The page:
ETNews now reports that Samsung is now working to establish a pilot 8-Gen line for QD-OLED production. ETNews says that Samsung is collaborating with both Canon Tokki and Kateeva to develop the production equipment - apparently the OLED layers will be evaporated using Canon's machines while the QD filters will be deposited using ink-jet printing equipment made by Kateeva. Samsung aims to finalize the production line by the second half of 2019.
CSoT details its OLED ink-jet printing plans, collaborates with Kateeva, Sumitomo, Merck, DuPont and Tianma
Last month CSoT (TCL) announced plans to establish a 11-Gen LCD+OLED TV fab in Shenzhen, China. Details on the OLED part of that fab were not given, but now we have some updates following the company's investor day.
The new fab will use Oxide-TFT backplanes, and it turns out that the OLED part of the fab will also use the 11-Gen substrates (which may be cut for the actual OLED front plane deposition). Out of the entire capacity of 90,000 monthly substrates, the OLED line will use 20,000 substrates. The fab will start mass production in 2021.
Pixelligent raised $7.6 million, is working with Kateeva to adopt its materials for OLED inkjet printing
US-based high-index material maker Pixelligent Technologies announced it raised $7.6 million in a new funding round that will help the company to further drive its product commercialization and accelerate global customer adoption.
This round was led by the Abell Foundation, and included other Baltimore-based investors. This found also included strategic investments from Kateeva and Japan-based advanced material producer Tokyo Ohka Kogyo.
Prof. Ching Tang and Steven Van Slyke inducted into the US National Inventors Hall of Fame for their work on OLEDs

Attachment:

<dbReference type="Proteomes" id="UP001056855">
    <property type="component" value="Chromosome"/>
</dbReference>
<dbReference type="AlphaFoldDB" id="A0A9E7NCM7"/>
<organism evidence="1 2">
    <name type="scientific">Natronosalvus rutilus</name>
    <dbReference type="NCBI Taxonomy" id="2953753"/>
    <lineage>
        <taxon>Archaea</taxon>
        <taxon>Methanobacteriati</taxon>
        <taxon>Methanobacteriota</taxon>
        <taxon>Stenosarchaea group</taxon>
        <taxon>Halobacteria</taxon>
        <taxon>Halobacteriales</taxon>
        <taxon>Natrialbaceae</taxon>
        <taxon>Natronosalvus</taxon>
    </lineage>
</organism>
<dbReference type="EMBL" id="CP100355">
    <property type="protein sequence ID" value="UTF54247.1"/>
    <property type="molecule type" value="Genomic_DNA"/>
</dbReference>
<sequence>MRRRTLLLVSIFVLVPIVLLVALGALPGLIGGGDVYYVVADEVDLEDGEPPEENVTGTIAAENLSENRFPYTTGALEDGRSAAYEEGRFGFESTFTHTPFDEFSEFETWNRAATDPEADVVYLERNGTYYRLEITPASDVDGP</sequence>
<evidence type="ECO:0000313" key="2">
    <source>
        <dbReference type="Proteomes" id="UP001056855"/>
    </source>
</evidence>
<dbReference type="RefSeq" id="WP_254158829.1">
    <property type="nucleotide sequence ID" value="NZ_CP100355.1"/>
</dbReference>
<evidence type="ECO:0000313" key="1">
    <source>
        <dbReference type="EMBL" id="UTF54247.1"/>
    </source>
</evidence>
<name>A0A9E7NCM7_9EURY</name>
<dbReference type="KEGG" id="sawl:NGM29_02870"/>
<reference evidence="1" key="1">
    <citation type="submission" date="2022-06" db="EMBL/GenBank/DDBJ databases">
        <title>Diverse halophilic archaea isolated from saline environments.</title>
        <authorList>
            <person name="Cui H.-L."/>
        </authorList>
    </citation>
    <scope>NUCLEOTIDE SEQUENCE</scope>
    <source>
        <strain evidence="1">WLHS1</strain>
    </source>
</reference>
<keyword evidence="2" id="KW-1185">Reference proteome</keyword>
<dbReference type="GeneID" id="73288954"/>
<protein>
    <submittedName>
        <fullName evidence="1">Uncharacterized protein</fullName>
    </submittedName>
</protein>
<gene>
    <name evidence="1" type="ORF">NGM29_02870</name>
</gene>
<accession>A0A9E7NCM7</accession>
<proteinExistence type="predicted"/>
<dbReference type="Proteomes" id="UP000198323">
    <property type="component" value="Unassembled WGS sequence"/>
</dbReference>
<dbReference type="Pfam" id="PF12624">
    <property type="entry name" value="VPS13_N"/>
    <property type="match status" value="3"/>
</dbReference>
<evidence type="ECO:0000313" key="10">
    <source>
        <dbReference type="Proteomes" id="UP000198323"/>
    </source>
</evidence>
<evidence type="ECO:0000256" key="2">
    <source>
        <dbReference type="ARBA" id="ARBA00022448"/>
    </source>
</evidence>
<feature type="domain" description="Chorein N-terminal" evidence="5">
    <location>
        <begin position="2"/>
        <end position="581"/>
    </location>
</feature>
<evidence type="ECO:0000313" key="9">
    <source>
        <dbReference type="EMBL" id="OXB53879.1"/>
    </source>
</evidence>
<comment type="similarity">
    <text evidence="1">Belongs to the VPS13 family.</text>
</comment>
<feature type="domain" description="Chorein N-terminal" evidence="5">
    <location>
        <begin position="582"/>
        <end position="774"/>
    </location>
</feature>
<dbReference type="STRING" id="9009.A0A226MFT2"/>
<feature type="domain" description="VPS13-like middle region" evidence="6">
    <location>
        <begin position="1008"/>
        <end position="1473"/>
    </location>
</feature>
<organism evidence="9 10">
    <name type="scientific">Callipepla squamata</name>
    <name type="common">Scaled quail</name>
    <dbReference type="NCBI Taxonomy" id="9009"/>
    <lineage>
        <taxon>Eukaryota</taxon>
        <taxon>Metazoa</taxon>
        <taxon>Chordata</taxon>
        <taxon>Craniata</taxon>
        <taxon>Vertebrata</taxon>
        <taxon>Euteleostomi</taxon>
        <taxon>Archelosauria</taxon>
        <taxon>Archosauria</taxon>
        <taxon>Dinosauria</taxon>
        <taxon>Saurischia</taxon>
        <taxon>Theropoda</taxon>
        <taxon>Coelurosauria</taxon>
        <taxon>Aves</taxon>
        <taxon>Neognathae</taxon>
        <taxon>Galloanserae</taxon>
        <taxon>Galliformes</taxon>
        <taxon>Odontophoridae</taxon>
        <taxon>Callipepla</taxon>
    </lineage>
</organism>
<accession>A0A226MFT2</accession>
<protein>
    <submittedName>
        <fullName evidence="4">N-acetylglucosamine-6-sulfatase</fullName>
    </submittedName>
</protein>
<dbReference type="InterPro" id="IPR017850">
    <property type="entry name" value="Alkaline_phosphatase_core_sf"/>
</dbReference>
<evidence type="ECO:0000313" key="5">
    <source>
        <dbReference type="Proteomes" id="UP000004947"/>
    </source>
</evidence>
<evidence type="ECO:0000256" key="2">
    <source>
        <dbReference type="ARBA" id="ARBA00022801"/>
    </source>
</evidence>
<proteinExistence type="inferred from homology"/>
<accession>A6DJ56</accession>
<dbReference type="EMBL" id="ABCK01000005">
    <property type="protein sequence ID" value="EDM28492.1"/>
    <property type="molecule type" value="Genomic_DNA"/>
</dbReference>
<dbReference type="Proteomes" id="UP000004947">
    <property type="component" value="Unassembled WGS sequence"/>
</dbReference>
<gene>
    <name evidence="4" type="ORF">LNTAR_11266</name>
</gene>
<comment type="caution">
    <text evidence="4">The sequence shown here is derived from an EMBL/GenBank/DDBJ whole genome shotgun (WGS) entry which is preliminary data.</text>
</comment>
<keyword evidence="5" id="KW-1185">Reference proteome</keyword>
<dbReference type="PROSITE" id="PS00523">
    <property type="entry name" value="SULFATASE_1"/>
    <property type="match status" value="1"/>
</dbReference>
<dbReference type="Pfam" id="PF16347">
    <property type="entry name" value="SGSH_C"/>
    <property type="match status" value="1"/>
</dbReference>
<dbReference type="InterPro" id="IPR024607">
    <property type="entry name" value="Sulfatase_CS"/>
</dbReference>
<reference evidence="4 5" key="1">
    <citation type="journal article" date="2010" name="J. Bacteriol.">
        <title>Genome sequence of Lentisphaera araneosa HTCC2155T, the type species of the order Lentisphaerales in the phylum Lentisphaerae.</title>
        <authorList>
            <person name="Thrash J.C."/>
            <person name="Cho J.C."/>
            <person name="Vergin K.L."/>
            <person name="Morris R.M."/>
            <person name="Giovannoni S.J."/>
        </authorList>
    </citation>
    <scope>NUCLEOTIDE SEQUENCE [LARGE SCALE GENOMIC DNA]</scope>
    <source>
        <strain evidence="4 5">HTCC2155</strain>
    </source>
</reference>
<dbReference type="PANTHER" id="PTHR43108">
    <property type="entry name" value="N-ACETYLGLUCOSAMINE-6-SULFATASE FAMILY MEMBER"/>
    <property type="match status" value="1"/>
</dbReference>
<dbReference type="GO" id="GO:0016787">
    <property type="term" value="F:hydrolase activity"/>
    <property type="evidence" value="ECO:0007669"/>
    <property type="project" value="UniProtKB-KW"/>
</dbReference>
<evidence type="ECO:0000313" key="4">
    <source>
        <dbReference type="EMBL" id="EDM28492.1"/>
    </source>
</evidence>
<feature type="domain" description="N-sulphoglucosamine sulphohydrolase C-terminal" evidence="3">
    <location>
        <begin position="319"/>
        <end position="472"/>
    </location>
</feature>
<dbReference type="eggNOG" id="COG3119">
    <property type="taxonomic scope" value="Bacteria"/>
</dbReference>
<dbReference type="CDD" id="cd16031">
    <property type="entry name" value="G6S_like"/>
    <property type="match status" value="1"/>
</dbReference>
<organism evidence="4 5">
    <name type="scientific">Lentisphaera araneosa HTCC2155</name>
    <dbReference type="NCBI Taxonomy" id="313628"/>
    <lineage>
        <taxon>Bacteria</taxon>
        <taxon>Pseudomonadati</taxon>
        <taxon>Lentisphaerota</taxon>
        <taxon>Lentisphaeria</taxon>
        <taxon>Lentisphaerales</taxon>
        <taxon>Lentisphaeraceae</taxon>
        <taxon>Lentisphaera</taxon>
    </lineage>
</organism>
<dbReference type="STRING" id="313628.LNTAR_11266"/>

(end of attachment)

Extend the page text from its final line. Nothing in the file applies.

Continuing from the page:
Professor Ching Tang from the University of Rochester and Steven Van Slyke, currently the Chief Technology Officer at Kateeva have been inducted into the US National Inventors Hall of Fame for their pioneering work on OLEDs. Both Steven and Tang worked on OLED displays as research scientists at Eastman Kodak.
The US National Investors Hall of Fame was founded in 1973, and more than 500 men and women who conceived, patented, and advanced some of the most groundbreaking technological achievements in the United States has been induced so far.
Many OLED producers believe that Ink-Jet printing of OLED emissive materials is the best way to achieve lower-cost OLED TV production, and to enable OLEDs to compete in the medium part of the TV market. Ink-Jet printing is an efficient process (less material waste compared to evaporation) and it can be very quick as well. The main drawbacks of inkjet are the limited resolution and the need for soluble emissive materials which are less efficient compared to evaporation ones.
A Kateeva OLED ink-jet printing system
These challenges are being overcome, and it seems that at least four groups (in Korea, Japan and China) are charging forward towards mass production of ink-jet printed OLEDs. Ink-jet printer makers and soluble material suppliers are also optimistic ink-jet printing commercialization will soon be here as the material performance gap is diminishing.
Kateeva officially launches its R&D and pilot OLED TV ink jet printing systems, acquires a large IP portfolio
OLED ink-jet developer Kateeva made several interesting updates regarding its OLED Ink Jet printing technologies. First up, the company formally introduced its inkjet equipment for large-area RGB OLED emitter deposition. Kateeva brands its new line as YIELDJet Explore and these systems are targeted for R&D lines and pilot lines.
Kateeva offers two systems, the Explore, which is used for early development and small panels (up to 200 mm substrates) and the Explore Pro which can be used to produce panels up to 55" in size (this is still a development/pilot system, though). Kateeva announced that it has shipped four Explore systems in 2017, and it expects to ship three additional systems by Q2 2018.